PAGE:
The provinces had argued in part that the law encroached on their autonomy, and that a federally imposed national pollution pricing system would upset the balance of federalism in Canada.
Saskatchewan and Alberta also said the federal government already had jurisdiction to cut carbon pollution, for example by making it a crime to pollute under the Criminal Code.
Wagner wrote that while the matter has a “clear impact” on jurisdiction, it was “qualified and limited” as greenhouse gas pricing is a “narrow and specific regulatory mechanism.”
While it may interfere with a province's decision to prioritize economic considerations over environmental ones, the chief justice wrote, “it is necessary to consider the interests that would be harmed — owing to irreversible consequences for the environment, for human health and safety and for the economy — if Parliament were unable to constitutionally address the matter at a national level.”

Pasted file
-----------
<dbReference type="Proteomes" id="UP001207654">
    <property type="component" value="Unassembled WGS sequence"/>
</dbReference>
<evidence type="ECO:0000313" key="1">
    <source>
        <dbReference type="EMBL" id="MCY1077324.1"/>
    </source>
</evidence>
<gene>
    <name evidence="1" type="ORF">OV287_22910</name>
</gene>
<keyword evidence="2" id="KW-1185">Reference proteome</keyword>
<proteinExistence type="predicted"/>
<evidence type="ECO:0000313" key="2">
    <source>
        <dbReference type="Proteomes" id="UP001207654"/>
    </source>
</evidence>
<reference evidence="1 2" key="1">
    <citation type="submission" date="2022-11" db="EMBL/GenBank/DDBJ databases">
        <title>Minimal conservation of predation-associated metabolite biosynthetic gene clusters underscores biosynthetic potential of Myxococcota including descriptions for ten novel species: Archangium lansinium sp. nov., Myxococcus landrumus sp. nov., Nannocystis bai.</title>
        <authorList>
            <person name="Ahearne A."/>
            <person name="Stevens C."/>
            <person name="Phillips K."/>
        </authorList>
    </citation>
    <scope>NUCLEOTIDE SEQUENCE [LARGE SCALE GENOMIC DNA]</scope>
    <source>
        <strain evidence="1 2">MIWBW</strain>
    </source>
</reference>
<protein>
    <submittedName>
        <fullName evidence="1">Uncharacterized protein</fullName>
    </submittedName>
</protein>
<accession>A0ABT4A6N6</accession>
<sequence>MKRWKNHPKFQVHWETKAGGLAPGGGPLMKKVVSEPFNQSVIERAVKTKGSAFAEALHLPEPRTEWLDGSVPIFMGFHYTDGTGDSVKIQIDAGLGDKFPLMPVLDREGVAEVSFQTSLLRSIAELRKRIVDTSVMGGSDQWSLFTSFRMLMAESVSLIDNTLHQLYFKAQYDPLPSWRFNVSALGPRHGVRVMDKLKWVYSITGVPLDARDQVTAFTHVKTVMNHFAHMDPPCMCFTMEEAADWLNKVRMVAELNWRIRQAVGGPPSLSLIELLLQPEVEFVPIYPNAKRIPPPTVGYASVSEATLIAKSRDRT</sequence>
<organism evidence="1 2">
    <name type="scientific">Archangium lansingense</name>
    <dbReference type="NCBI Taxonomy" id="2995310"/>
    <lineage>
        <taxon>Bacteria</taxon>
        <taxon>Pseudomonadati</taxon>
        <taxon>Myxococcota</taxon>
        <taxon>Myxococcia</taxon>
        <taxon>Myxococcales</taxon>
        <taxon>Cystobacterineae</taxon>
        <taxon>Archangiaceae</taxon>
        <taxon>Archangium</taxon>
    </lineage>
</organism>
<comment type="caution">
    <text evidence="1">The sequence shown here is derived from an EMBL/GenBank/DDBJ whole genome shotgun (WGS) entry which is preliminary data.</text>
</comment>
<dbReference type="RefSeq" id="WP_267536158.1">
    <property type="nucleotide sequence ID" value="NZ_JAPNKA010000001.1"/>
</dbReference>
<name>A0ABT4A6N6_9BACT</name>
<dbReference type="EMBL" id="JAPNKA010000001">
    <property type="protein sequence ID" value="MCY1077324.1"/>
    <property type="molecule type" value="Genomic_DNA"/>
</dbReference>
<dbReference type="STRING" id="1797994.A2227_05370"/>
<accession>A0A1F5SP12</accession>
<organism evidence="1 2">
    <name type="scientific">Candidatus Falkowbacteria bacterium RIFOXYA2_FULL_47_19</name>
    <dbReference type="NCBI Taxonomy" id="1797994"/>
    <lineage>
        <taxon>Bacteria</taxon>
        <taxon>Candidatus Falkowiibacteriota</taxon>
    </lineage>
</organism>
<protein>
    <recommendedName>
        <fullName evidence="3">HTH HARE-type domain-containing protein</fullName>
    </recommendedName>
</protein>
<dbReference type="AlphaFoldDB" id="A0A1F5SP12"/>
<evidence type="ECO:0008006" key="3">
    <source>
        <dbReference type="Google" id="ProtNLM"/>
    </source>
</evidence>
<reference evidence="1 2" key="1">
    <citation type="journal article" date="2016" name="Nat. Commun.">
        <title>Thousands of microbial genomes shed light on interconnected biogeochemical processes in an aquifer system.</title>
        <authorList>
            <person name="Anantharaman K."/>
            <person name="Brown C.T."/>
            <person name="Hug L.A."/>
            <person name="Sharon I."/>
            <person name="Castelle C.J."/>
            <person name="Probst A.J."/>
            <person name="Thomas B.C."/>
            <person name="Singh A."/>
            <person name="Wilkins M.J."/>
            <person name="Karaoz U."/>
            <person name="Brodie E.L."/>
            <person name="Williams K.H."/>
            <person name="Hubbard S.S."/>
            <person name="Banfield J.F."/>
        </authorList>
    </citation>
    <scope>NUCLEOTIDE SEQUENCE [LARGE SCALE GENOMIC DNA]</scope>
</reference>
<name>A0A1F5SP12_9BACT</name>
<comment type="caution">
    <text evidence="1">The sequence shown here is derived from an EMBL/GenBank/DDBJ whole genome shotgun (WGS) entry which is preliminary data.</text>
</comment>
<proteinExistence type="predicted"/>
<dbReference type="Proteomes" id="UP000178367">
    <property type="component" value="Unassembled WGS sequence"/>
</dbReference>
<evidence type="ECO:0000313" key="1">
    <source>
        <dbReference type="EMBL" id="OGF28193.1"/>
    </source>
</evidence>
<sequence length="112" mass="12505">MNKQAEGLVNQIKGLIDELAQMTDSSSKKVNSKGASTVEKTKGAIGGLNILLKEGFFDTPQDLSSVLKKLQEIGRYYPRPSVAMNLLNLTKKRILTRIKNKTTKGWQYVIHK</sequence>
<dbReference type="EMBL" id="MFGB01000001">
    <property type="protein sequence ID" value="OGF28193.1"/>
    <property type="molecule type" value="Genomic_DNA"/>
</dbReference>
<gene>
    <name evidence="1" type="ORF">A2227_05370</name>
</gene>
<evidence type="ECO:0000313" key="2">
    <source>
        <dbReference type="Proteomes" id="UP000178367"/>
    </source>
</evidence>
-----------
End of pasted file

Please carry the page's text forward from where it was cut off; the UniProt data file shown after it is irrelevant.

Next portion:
“This irreversible harm would be felt across the country and would be borne disproportionately by vulnerable communities and regions, with profound effects on Indigenous Peoples, on the Canadian Arctic and on Canada’s coastal regions. In my view, the impact on those interests justifies the limited constitutional impact on provincial jurisdiction.”
Establishing minimum national standards of greenhouse gas pricing stringency also relates to a “federal role in carbon pricing that is qualitatively different from matters of provincial concern,” Wagner wrote.
The provinces could choose to establish a carbon pricing scheme of their own, but doing so "would not assure a sustained approach" because the provinces and territories are "constitutionally incapable of establishing a binding outcome-based legal standard" that would apply everywhere in the country, at all times.
Ginsberg said he hoped the ruling would put an end to the "over-politicization" of fighting climate change. The legal questions are settled, and the obligations of the federal and provincial governments are now clear.
"This should not be a political football, this should not be a wedge ... it's time to stop the politicking and start working together," he said.
Federal Environment and Climate Change Minister Jonathan Wilkinson on Thursday called it "an historic day for Canada, and for our planet, for the economy, and for all Canadians for generations to come."